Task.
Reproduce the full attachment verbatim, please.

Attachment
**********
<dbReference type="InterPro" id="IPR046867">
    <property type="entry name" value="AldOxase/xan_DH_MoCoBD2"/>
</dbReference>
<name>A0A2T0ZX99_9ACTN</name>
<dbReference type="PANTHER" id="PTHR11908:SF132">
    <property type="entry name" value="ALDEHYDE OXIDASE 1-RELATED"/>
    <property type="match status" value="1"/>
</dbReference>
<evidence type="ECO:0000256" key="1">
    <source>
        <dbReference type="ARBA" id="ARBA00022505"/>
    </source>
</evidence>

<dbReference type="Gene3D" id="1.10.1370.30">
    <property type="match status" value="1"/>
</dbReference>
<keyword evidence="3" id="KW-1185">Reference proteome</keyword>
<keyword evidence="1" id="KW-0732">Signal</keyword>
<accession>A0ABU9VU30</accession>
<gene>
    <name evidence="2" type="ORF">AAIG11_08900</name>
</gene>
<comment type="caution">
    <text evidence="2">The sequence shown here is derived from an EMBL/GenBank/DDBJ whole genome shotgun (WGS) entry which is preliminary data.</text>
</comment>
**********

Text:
<dbReference type="InterPro" id="IPR046867">
    <property type="entry name" value="AldOxase/xan_DH_MoCoBD2"/>
</dbReference>
<name>A0A2T0ZX99_9ACTN</name>
<dbReference type="PANTHER" id="PTHR11908:SF132">
    <property type="entry name" value="ALDEHYDE OXIDASE 1-RELATED"/>
    <property type="match status" value="1"/>
</dbReference>
<evidence type="ECO:0000256" key="1">
    <source>
        <dbReference type="ARBA" id="ARBA00022505"/>
    </source>
</evidence>

<dbReference type="Gene3D" id="1.10.1370.30">
    <property type="match status" value="1"/>
</dbReference>
<keyword evidence="3" id="KW-1185">Reference proteome</keyword>
<keyword evidence="1" id="KW-0732">Signal</keyword>
<accession>A0ABU9VU30</accession>
<gene>
    <name evidence="2" type="ORF">AAIG11_08900</name>
</gene>
<comment type="caution">
    <text evidence="2">The sequence shown here is derived from an EMBL/GenBank/DDBJ whole genome shotgun (WGS) entry which is preliminary data.</text>
</comment>